Showing 1 - 1 of 1 annotations associated with Walbert, Kate
- Trachtman, Howard
Summary:Kate Walbert’s recent book, His Favorites, is a compact 149 page novella that seems to be a direct outgrowth of the #MeToo movement, a work consciously addressed to women who have experienced sexual abuse from those in power over them. But linking the book to current events does an injustice to the artistry of this exquisitely constructed work. Ms. Walbert embeds her story of sexual exploitation in adolescence and focuses on a teenager who is abused by her popular English teacher in a prestigious boarding school.
Jo Hadley’s story begins abruptly. To outward appearances, she is a typical adolescent more concerned with how she looks, having a good time, and hanging out with friends than reading the Great Books. Suddenly, while driving a golf cart around the course on a lazy summer night, a close friend is violently thrown over side, strikes a tree head first, and dies instantaneously. Only later do we learn about the profound impact this accident has had on Joy and her family. Joy is forced to transfer out of her neighborhood public school and enroll in the Hawthorne School. But Joy is clearly talented, adapts quickly to her new circumstances, and is placed in a special writing program for gifted students. There she falls under the tutelage of a charismatic 34-year old teacher, called Master. He has a reputation for running an irreverent, highly charged classroom and is always trailed by a legion of admiring young women from his advanced writing class.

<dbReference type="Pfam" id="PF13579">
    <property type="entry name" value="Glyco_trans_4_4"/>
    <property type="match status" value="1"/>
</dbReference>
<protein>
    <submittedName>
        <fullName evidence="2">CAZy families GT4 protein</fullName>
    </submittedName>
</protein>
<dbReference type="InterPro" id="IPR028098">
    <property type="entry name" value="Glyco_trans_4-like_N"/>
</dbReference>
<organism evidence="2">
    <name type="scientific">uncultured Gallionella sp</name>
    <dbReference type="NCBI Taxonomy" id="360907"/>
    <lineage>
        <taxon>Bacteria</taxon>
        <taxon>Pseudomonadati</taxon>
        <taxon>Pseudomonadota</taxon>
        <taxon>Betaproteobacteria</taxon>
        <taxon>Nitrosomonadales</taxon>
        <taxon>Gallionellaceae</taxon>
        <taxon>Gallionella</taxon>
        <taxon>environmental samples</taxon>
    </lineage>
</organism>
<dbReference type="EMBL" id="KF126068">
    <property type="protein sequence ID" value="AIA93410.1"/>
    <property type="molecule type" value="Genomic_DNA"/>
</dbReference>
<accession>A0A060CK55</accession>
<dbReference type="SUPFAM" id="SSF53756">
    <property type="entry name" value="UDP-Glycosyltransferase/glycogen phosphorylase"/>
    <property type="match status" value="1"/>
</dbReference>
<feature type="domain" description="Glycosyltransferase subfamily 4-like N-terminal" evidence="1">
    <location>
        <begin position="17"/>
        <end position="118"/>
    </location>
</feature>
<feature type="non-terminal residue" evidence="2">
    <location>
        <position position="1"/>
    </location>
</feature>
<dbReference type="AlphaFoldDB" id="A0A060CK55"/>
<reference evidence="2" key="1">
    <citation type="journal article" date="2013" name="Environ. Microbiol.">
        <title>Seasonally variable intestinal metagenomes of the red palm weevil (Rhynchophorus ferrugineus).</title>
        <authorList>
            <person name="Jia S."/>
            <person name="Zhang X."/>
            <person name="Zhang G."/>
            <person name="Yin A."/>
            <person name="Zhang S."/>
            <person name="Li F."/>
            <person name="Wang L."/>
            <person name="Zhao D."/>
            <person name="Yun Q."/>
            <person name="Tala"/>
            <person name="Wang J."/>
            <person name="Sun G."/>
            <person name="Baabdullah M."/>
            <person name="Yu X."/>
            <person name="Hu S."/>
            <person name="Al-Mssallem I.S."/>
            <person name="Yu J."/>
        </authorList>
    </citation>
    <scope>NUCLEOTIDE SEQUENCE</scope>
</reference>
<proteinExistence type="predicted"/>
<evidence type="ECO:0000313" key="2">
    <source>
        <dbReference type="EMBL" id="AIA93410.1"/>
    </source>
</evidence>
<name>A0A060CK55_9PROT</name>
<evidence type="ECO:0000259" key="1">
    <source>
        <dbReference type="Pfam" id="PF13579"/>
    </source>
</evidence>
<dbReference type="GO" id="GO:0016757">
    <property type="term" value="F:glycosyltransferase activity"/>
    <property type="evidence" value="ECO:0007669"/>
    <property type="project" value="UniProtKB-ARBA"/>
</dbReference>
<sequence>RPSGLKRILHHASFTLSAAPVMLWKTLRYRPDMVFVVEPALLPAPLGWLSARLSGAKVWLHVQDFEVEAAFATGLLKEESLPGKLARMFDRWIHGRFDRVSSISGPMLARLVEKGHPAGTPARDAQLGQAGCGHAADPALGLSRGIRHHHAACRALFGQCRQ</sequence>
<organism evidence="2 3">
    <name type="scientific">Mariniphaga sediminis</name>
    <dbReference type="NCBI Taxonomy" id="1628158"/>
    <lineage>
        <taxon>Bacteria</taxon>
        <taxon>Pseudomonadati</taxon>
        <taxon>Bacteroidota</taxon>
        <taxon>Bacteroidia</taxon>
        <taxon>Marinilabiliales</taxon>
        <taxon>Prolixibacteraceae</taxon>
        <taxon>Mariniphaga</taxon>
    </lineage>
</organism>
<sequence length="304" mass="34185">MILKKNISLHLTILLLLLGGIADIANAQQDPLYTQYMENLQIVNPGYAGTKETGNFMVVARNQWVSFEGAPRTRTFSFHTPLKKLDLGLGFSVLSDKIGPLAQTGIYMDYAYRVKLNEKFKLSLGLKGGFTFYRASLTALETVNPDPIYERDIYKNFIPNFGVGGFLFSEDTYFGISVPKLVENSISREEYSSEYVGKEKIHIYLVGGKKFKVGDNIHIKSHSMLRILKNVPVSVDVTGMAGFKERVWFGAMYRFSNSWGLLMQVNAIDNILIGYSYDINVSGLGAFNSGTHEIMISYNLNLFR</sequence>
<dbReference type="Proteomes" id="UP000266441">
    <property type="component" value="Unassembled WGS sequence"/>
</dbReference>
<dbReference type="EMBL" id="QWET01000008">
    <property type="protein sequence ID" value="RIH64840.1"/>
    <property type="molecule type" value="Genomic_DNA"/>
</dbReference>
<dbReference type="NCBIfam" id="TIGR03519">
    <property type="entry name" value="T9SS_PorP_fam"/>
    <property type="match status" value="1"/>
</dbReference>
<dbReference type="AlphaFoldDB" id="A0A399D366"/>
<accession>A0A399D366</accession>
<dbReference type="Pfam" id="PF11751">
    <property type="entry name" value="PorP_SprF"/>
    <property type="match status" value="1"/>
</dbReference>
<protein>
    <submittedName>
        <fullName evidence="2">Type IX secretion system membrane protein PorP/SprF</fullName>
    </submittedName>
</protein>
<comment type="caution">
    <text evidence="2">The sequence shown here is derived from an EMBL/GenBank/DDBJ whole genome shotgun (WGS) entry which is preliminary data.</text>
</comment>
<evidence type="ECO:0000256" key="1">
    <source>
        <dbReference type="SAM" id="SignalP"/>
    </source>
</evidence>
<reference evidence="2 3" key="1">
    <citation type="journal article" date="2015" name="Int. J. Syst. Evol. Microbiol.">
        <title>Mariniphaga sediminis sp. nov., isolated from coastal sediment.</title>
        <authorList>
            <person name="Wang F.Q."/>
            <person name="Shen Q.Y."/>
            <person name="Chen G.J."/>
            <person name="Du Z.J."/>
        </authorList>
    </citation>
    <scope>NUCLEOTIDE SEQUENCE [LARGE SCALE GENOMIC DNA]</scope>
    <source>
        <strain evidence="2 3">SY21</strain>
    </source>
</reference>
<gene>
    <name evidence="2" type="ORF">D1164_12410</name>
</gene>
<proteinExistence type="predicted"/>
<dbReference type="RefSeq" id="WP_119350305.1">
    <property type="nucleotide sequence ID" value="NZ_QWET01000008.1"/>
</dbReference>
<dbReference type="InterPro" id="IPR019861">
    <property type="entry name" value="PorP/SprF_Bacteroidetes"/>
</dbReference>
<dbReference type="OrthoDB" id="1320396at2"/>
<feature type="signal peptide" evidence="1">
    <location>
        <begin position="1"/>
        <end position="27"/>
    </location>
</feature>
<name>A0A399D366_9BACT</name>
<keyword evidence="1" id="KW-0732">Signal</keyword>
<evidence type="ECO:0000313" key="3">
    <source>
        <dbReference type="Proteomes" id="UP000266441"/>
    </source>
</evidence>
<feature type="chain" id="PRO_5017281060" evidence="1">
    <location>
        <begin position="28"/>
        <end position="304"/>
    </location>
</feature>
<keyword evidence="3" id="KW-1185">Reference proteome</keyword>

Jo’s horrific s encounter with Master in his residential suite is followed by a failed effort to report Master’s behavior to the school leadership. We learn about Jo’s parents and the disintegration of her family after the accident. We meet her schoolmates. One is an attractive member of Master’s retinue who resurfaces several years after graduation in New York and who still seethes with resentment at her treatment by Master. A second classmate is musically gifted but far less stylish than the students in Master’s English seminar. She becomes the target of a cruel hazing prank that reverberates in Joy’s mind with the passage of time. As the book reaches its conclusion, the context in which Joy is relating her story is unexpectedly revealed, which casts all of her recollections in an entirely new light. The storyline is disjointed and the vantage point shifts frequently. But the narrative is gripping and novella’s structure is exquisitely built on apt description and poignant allusions to other works in the literary canon including the novel A Separate Peace by John Knowles and The Loneliness of the Long-distance Runner by Alan Sillitoe.